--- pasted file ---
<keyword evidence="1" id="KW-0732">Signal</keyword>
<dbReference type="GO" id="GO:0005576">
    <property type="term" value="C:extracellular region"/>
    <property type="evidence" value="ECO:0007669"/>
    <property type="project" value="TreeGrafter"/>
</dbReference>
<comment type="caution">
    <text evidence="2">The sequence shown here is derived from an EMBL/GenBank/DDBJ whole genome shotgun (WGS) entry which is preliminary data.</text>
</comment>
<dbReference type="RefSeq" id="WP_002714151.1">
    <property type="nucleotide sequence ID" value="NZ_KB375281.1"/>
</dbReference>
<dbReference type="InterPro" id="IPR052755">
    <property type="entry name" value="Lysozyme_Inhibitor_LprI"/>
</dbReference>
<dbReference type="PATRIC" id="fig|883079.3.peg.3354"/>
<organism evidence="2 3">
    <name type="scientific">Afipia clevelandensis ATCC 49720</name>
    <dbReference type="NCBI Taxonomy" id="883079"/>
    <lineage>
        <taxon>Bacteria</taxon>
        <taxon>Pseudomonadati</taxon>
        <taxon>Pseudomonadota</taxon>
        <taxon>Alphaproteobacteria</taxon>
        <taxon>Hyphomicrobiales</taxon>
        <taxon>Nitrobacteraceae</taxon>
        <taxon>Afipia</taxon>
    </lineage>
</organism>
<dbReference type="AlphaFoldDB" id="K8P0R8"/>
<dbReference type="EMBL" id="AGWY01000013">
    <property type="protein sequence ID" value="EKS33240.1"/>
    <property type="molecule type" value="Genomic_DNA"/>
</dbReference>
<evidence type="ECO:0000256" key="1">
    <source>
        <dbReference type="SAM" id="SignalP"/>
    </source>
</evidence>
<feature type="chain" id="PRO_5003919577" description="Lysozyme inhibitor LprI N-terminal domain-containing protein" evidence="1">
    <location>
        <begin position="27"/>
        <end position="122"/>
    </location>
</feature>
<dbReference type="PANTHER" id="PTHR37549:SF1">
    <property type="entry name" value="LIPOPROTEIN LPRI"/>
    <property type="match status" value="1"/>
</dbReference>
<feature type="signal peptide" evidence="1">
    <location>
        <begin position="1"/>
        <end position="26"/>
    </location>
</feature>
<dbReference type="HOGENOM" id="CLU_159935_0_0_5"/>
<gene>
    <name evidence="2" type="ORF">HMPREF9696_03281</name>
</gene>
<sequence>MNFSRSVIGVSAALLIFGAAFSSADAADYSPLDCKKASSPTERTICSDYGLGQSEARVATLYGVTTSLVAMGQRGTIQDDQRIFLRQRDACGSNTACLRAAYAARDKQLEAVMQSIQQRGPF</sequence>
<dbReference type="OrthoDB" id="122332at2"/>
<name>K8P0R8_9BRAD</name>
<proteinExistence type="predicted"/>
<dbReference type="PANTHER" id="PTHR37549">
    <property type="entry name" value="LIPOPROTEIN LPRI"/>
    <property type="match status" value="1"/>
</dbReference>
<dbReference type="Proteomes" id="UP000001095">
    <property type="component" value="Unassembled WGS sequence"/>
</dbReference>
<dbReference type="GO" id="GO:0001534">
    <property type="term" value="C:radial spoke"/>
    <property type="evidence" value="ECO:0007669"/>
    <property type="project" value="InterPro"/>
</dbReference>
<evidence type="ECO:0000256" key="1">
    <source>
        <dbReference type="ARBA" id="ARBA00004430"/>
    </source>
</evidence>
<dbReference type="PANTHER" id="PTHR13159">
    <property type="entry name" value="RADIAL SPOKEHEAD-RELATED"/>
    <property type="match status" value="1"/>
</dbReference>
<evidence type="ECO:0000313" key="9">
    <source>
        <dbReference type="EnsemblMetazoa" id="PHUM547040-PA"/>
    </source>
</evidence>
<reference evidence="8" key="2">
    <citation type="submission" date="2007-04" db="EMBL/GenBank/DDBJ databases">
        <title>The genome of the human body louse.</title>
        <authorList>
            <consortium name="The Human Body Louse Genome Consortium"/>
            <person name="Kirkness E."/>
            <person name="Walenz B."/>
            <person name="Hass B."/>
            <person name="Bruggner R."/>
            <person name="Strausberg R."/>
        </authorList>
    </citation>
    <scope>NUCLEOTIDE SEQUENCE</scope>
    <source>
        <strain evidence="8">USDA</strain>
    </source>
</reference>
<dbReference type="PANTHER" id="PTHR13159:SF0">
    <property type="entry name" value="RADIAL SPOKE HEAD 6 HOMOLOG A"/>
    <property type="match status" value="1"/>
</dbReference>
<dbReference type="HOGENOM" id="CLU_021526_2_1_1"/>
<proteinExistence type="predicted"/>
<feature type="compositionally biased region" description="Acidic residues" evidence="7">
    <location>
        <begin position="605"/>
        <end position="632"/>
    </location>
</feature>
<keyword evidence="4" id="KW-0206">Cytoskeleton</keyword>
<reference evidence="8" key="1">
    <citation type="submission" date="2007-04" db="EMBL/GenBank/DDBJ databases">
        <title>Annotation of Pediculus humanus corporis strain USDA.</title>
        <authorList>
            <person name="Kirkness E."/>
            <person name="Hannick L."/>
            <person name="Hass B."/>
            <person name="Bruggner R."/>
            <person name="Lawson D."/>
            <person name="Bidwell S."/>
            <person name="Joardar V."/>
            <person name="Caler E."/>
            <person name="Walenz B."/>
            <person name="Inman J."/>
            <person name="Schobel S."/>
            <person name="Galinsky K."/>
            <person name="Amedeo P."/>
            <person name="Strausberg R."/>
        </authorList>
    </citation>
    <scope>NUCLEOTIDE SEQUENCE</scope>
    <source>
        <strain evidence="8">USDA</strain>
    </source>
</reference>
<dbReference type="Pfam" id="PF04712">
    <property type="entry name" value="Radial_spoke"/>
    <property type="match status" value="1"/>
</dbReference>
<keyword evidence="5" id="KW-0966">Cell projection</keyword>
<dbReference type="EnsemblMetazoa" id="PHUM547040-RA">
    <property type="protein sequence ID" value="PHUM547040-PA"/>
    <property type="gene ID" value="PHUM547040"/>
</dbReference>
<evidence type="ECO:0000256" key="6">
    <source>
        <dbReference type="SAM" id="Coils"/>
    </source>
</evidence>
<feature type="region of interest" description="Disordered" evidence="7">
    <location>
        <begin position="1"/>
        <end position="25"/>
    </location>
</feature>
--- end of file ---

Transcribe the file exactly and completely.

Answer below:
<keyword evidence="1" id="KW-0732">Signal</keyword>
<dbReference type="GO" id="GO:0005576">
    <property type="term" value="C:extracellular region"/>
    <property type="evidence" value="ECO:0007669"/>
    <property type="project" value="TreeGrafter"/>
</dbReference>
<comment type="caution">
    <text evidence="2">The sequence shown here is derived from an EMBL/GenBank/DDBJ whole genome shotgun (WGS) entry which is preliminary data.</text>
</comment>
<dbReference type="RefSeq" id="WP_002714151.1">
    <property type="nucleotide sequence ID" value="NZ_KB375281.1"/>
</dbReference>
<dbReference type="InterPro" id="IPR052755">
    <property type="entry name" value="Lysozyme_Inhibitor_LprI"/>
</dbReference>
<dbReference type="PATRIC" id="fig|883079.3.peg.3354"/>
<organism evidence="2 3">
    <name type="scientific">Afipia clevelandensis ATCC 49720</name>
    <dbReference type="NCBI Taxonomy" id="883079"/>
    <lineage>
        <taxon>Bacteria</taxon>
        <taxon>Pseudomonadati</taxon>
        <taxon>Pseudomonadota</taxon>
        <taxon>Alphaproteobacteria</taxon>
        <taxon>Hyphomicrobiales</taxon>
        <taxon>Nitrobacteraceae</taxon>
        <taxon>Afipia</taxon>
    </lineage>
</organism>
<dbReference type="AlphaFoldDB" id="K8P0R8"/>
<dbReference type="EMBL" id="AGWY01000013">
    <property type="protein sequence ID" value="EKS33240.1"/>
    <property type="molecule type" value="Genomic_DNA"/>
</dbReference>
<evidence type="ECO:0000256" key="1">
    <source>
        <dbReference type="SAM" id="SignalP"/>
    </source>
</evidence>
<feature type="chain" id="PRO_5003919577" description="Lysozyme inhibitor LprI N-terminal domain-containing protein" evidence="1">
    <location>
        <begin position="27"/>
        <end position="122"/>
    </location>
</feature>
<dbReference type="PANTHER" id="PTHR37549:SF1">
    <property type="entry name" value="LIPOPROTEIN LPRI"/>
    <property type="match status" value="1"/>
</dbReference>
<feature type="signal peptide" evidence="1">
    <location>
        <begin position="1"/>
        <end position="26"/>
    </location>
</feature>
<dbReference type="HOGENOM" id="CLU_159935_0_0_5"/>
<gene>
    <name evidence="2" type="ORF">HMPREF9696_03281</name>
</gene>
<sequence>MNFSRSVIGVSAALLIFGAAFSSADAADYSPLDCKKASSPTERTICSDYGLGQSEARVATLYGVTTSLVAMGQRGTIQDDQRIFLRQRDACGSNTACLRAAYAARDKQLEAVMQSIQQRGPF</sequence>
<dbReference type="OrthoDB" id="122332at2"/>
<name>K8P0R8_9BRAD</name>
<proteinExistence type="predicted"/>
<dbReference type="PANTHER" id="PTHR37549">
    <property type="entry name" value="LIPOPROTEIN LPRI"/>
    <property type="match status" value="1"/>
</dbReference>
<dbReference type="Proteomes" id="UP000001095">
    <property type="component" value="Unassembled WGS sequence"/>
</dbReference>
<dbReference type="GO" id="GO:0001534">
    <property type="term" value="C:radial spoke"/>
    <property type="evidence" value="ECO:0007669"/>
    <property type="project" value="InterPro"/>
</dbReference>
<evidence type="ECO:0000256" key="1">
    <source>
        <dbReference type="ARBA" id="ARBA00004430"/>
    </source>
</evidence>
<dbReference type="PANTHER" id="PTHR13159">
    <property type="entry name" value="RADIAL SPOKEHEAD-RELATED"/>
    <property type="match status" value="1"/>
</dbReference>
<evidence type="ECO:0000313" key="9">
    <source>
        <dbReference type="EnsemblMetazoa" id="PHUM547040-PA"/>
    </source>
</evidence>
<reference evidence="8" key="2">
    <citation type="submission" date="2007-04" db="EMBL/GenBank/DDBJ databases">
        <title>The genome of the human body louse.</title>
        <authorList>
            <consortium name="The Human Body Louse Genome Consortium"/>
            <person name="Kirkness E."/>
            <person name="Walenz B."/>
            <person name="Hass B."/>
            <person name="Bruggner R."/>
            <person name="Strausberg R."/>
        </authorList>
    </citation>
    <scope>NUCLEOTIDE SEQUENCE</scope>
    <source>
        <strain evidence="8">USDA</strain>
    </source>
</reference>
<dbReference type="PANTHER" id="PTHR13159:SF0">
    <property type="entry name" value="RADIAL SPOKE HEAD 6 HOMOLOG A"/>
    <property type="match status" value="1"/>
</dbReference>
<dbReference type="HOGENOM" id="CLU_021526_2_1_1"/>
<proteinExistence type="predicted"/>
<feature type="compositionally biased region" description="Acidic residues" evidence="7">
    <location>
        <begin position="605"/>
        <end position="632"/>
    </location>
</feature>
<keyword evidence="4" id="KW-0206">Cytoskeleton</keyword>
<reference evidence="8" key="1">
    <citation type="submission" date="2007-04" db="EMBL/GenBank/DDBJ databases">
        <title>Annotation of Pediculus humanus corporis strain USDA.</title>
        <authorList>
            <person name="Kirkness E."/>
            <person name="Hannick L."/>
            <person name="Hass B."/>
            <person name="Bruggner R."/>
            <person name="Lawson D."/>
            <person name="Bidwell S."/>
            <person name="Joardar V."/>
            <person name="Caler E."/>
            <person name="Walenz B."/>
            <person name="Inman J."/>
            <person name="Schobel S."/>
            <person name="Galinsky K."/>
            <person name="Amedeo P."/>
            <person name="Strausberg R."/>
        </authorList>
    </citation>
    <scope>NUCLEOTIDE SEQUENCE</scope>
    <source>
        <strain evidence="8">USDA</strain>
    </source>
</reference>
<dbReference type="Pfam" id="PF04712">
    <property type="entry name" value="Radial_spoke"/>
    <property type="match status" value="1"/>
</dbReference>
<keyword evidence="5" id="KW-0966">Cell projection</keyword>
<dbReference type="EnsemblMetazoa" id="PHUM547040-RA">
    <property type="protein sequence ID" value="PHUM547040-PA"/>
    <property type="gene ID" value="PHUM547040"/>
</dbReference>
<evidence type="ECO:0000256" key="6">
    <source>
        <dbReference type="SAM" id="Coils"/>
    </source>
</evidence>
<feature type="region of interest" description="Disordered" evidence="7">
    <location>
        <begin position="1"/>
        <end position="25"/>
    </location>
</feature>